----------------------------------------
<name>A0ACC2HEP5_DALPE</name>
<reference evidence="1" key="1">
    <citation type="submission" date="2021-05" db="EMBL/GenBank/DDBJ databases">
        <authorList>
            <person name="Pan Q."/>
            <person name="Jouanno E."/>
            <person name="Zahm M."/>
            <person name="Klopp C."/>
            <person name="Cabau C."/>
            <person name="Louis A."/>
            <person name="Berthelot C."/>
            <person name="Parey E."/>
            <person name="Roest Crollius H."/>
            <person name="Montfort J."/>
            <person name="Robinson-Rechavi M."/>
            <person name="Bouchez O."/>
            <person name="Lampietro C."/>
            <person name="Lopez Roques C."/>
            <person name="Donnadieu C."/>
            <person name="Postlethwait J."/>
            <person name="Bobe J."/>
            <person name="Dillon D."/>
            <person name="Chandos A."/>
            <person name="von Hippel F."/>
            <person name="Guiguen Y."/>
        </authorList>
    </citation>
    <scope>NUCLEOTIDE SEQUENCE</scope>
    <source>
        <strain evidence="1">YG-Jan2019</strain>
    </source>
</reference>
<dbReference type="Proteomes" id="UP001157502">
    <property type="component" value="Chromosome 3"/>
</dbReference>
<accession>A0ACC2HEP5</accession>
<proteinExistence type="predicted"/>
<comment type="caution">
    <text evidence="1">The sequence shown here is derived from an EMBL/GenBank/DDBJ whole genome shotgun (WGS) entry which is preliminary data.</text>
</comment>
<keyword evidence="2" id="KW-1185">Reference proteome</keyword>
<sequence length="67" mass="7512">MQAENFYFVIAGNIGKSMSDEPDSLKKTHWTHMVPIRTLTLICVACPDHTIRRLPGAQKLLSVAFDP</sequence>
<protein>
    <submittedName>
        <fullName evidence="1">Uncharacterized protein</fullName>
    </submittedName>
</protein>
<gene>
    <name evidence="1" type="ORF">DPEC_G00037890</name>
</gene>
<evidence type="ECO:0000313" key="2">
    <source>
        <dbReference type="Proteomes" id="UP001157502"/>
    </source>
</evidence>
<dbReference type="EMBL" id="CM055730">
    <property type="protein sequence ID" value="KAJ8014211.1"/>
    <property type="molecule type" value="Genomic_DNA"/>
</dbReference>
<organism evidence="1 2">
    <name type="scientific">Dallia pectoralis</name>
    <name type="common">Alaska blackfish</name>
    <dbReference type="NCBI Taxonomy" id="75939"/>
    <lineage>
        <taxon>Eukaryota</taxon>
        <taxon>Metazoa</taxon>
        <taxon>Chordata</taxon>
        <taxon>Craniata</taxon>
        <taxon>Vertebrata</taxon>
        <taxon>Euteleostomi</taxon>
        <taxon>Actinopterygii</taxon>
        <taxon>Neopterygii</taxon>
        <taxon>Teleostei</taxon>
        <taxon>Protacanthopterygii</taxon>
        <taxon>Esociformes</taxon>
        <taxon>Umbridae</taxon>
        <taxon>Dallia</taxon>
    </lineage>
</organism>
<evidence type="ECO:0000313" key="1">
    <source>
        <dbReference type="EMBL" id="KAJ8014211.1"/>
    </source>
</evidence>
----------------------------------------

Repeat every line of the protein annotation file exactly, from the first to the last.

<name>A0ACC2HEP5_DALPE</name>
<reference evidence="1" key="1">
    <citation type="submission" date="2021-05" db="EMBL/GenBank/DDBJ databases">
        <authorList>
            <person name="Pan Q."/>
            <person name="Jouanno E."/>
            <person name="Zahm M."/>
            <person name="Klopp C."/>
            <person name="Cabau C."/>
            <person name="Louis A."/>
            <person name="Berthelot C."/>
            <person name="Parey E."/>
            <person name="Roest Crollius H."/>
            <person name="Montfort J."/>
            <person name="Robinson-Rechavi M."/>
            <person name="Bouchez O."/>
            <person name="Lampietro C."/>
            <person name="Lopez Roques C."/>
            <person name="Donnadieu C."/>
            <person name="Postlethwait J."/>
            <person name="Bobe J."/>
            <person name="Dillon D."/>
            <person name="Chandos A."/>
            <person name="von Hippel F."/>
            <person name="Guiguen Y."/>
        </authorList>
    </citation>
    <scope>NUCLEOTIDE SEQUENCE</scope>
    <source>
        <strain evidence="1">YG-Jan2019</strain>
    </source>
</reference>
<dbReference type="Proteomes" id="UP001157502">
    <property type="component" value="Chromosome 3"/>
</dbReference>
<accession>A0ACC2HEP5</accession>
<proteinExistence type="predicted"/>
<comment type="caution">
    <text evidence="1">The sequence shown here is derived from an EMBL/GenBank/DDBJ whole genome shotgun (WGS) entry which is preliminary data.</text>
</comment>
<keyword evidence="2" id="KW-1185">Reference proteome</keyword>
<sequence length="67" mass="7512">MQAENFYFVIAGNIGKSMSDEPDSLKKTHWTHMVPIRTLTLICVACPDHTIRRLPGAQKLLSVAFDP</sequence>
<protein>
    <submittedName>
        <fullName evidence="1">Uncharacterized protein</fullName>
    </submittedName>
</protein>
<gene>
    <name evidence="1" type="ORF">DPEC_G00037890</name>
</gene>
<evidence type="ECO:0000313" key="2">
    <source>
        <dbReference type="Proteomes" id="UP001157502"/>
    </source>
</evidence>
<dbReference type="EMBL" id="CM055730">
    <property type="protein sequence ID" value="KAJ8014211.1"/>
    <property type="molecule type" value="Genomic_DNA"/>
</dbReference>
<organism evidence="1 2">
    <name type="scientific">Dallia pectoralis</name>
    <name type="common">Alaska blackfish</name>
    <dbReference type="NCBI Taxonomy" id="75939"/>
    <lineage>
        <taxon>Eukaryota</taxon>
        <taxon>Metazoa</taxon>
        <taxon>Chordata</taxon>
        <taxon>Craniata</taxon>
        <taxon>Vertebrata</taxon>
        <taxon>Euteleostomi</taxon>
        <taxon>Actinopterygii</taxon>
        <taxon>Neopterygii</taxon>
        <taxon>Teleostei</taxon>
        <taxon>Protacanthopterygii</taxon>
        <taxon>Esociformes</taxon>
        <taxon>Umbridae</taxon>
        <taxon>Dallia</taxon>
    </lineage>
</organism>
<evidence type="ECO:0000313" key="1">
    <source>
        <dbReference type="EMBL" id="KAJ8014211.1"/>
    </source>
</evidence>